Our trip to Seattle included a stop early on at The Crab Pot in the city’s famed Pike Place Market. Yes, I know, the place is known as a tourist trap and many reviews complain of poor service in the evenings when it’s busy, but we were lured in by the seafeast in which they dump a bucket-load of seafood on your table and you have at it.
Seattle is the salmon capital of the continental United States (Alaska does a pretty good job of it as well) but even knowing Seattle’s salmon reputation, I wasn’t prepared to find salmon sold at the Seattle Mariners’ ballpark, Safeco Field.
My love of salmon made Seattle a logical vacation spot for my wife and I. Seattle is awash in salmon. Indeed we had it everywhere from Pike’s Place Market to Safeco Field. How many baseball stadiums have a salmon offering on their menus? But when we ate out with a good friend of ours who lives in Seattle, she took us to a wonderful place we wouldn’t have found on our own, Ray’s Boathouse.
Ray’s served me the best salmon I had during my time in Seattle. I asked for it and the asparagus and potatoes that accompanied it with no salt, as I usually do. The special request was not a problem for Ray’s The salmon was the thickest I had in Seattle, and so wonderfully flavorful.
My wife ordered her favorite, halibut, and called it the best halibut she’d ever had, high praise indeed from such a halibut fan. The atmosphere was upscale casual and the place is mammoth, so we had no trouble being seated fairly quickly after we arrived.
Ray’s is a special place to visit should you be in Seattle, enjoy.
My wife and I recently vacationed for a few days in Seattle, a city that’s synonymous with salmon which thankfully is allowed on my low-fat, low-sodium post-angioplasty diet because the nutrition thinking these days is that it has so-called good fat. Fine with me, until that view changes, I’m eating salmon often.
I had it everyday we were in Seattle recently, at tourist spots in Seattle’s famous Pike’s
Place Market, at more upscale restaurants where the locals go (we have a friend there who took us out for dinner), even at a baseball game! I’ll be posting about my salmon adventures, and about some food finds in Portland, Ore. where we also visited, over the next few days. Enjoy!
I wrote early this year about a great panko breadcrumb find at Costco. Indeed, the giant box lasted me from February through August. But I was very disappointed when I went back to Costco recently only to find it had switched to a different brand of panko breadcrumbs — one that’s incredibly high in salt. Shame on you Costco!
Prairie Moon is a long-time Evanston, Il., standby when it comes to casual, fun restaurants. But because it’s menu skews a bit Cajun and barbeque, I haven’t been to eat there since my angioplasty two years go.
My wife recently decided we should go there with friends for dinner, though, so I braced for maybe at most a salad. But I was pleasantly surprised that the chefs there were able to modify a menu offering and still keep it tasty and hearty. Kudos to you, Prairie Moon.
Despite recent headlines like “Butter is Back” and “Eat Butter” and “Don’t Blame Fat,” dietary guidelines still tell us to limit our saturated fat intake to less than 10% of our calories and even 7% to further reduce the risk of heart disease. Total fat intake recommendations remain between 20-35% of the total diet.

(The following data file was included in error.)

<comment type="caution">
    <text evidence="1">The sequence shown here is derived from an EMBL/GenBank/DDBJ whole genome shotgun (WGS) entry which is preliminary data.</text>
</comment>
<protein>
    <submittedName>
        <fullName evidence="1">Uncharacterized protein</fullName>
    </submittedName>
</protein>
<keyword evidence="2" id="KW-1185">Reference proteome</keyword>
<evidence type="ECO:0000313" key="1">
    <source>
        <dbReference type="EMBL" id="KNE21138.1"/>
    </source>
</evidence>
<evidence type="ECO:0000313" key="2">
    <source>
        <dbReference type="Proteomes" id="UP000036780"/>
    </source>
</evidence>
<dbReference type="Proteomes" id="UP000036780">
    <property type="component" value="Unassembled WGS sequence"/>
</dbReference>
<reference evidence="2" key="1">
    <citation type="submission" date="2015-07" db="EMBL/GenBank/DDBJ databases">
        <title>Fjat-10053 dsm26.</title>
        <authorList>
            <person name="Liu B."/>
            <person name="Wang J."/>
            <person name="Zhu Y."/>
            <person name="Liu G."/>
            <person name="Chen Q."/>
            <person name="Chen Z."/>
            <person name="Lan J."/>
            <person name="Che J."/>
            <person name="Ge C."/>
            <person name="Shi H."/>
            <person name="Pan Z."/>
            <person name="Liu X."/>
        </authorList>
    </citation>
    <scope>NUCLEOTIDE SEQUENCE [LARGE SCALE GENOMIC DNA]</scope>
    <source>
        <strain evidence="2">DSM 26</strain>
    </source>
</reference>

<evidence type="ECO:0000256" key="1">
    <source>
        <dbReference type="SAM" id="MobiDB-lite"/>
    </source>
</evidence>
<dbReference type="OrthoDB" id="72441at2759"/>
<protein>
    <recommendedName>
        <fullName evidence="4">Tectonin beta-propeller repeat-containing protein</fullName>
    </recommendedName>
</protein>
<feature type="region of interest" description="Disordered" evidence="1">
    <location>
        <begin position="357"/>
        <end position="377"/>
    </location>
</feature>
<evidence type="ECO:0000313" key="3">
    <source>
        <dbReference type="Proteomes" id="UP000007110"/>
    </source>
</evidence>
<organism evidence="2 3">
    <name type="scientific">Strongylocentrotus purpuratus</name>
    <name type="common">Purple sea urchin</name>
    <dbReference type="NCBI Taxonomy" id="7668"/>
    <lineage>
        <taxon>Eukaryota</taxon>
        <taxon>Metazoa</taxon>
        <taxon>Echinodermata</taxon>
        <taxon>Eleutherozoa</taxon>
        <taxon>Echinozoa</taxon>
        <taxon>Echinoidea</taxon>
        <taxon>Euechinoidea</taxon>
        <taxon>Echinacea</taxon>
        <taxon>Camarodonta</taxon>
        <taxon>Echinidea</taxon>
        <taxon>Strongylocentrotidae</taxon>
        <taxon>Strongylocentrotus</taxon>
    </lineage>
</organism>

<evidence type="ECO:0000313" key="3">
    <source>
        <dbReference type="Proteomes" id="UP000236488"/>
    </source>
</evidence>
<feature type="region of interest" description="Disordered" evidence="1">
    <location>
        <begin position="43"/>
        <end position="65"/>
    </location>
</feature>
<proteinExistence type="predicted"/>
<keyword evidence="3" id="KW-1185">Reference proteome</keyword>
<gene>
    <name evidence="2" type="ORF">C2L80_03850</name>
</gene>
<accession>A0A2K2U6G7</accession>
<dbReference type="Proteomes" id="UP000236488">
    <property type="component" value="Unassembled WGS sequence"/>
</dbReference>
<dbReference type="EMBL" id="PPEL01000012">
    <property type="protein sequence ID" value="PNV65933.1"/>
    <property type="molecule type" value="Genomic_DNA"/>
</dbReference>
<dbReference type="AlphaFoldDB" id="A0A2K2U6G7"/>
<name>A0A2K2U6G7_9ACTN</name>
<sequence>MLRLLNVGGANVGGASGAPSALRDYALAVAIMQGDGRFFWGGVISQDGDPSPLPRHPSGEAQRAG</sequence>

The very low fat diet by Dr. Dean Ornish at about 10% total fat continues to be awarded “Best Heart Healthy Diet” each year and success stories like John Frank’s inspire people to eat healthy and stick to a diet relatively low in fat for optimal health.
All diets consist of three major food types, or macronutrients: carbohydrates, protein and fat. Even a very low-fat diet will have some percentage of fat included, so which are the best choices?
Recommendations show that unsaturated fats are healthful; you may hear the words omega-3, polyunsaturated, or monounsaturated. These are all types of healthy fat in the diet found in plant-based foods. If you’re going to eat fat-containing foods, opt for types including fatty fish (salmon, herring), nuts and seeds (almonds, walnuts, hemp and chia), healthy oils (flax, olive oil), and fatty fruits (avocado, olives). Choosing more highly processed, low-fat foods has been debunked (think low fat cookies!), so be sure to choose whole, unprocessed foods that have healthy fats in them naturally like the ones I listed above. Continue reading “Which fats should you be eating? A guest post”→
Eating healthy on a budget, while having health issues-ie: diabetes, heart disease, organ transplant, etc, can be difficult but attainable. A few hints and tips I’ve followed throughout my “Simple Healthy Fresh” cookbook series are, in fact, simple.
Increase low-carb and low-starch vegetables. Increase your intake of ‘free foods for diabetics’:
Eggplant is one. Now, don’t wrinkle that nose, eggplant is what I call a neutral vegetable, meaning it can take on any flavor and be in any dish you can think of.
Soups and salads are your friend. These can be made out of anything-especially those ‘free foods’ I mentioned earlier (including eggplant) like celery, onion, all cabbages, greens, cucumber, mushroom, radish, zucchini. With small additions of other items you can have ratatouille, gazpacho, spring/fall/winter/summer soups.
Salads for lunch, snack or dinner: Be creative with salads and ingredients. Make a slaw out of green and red cabbage-grate or use…
To reach this point, I have completely changed how I eat, walking away from all the high-fat, high-sodium, high-sugar foods I once loved and lived for. It’s been extremely tough, but there are rewards. One came recently when I was invited to be a guest on a TV show dealing with health, fat and eating habits. Continue reading “Dumping junk food: two years and counting for me”→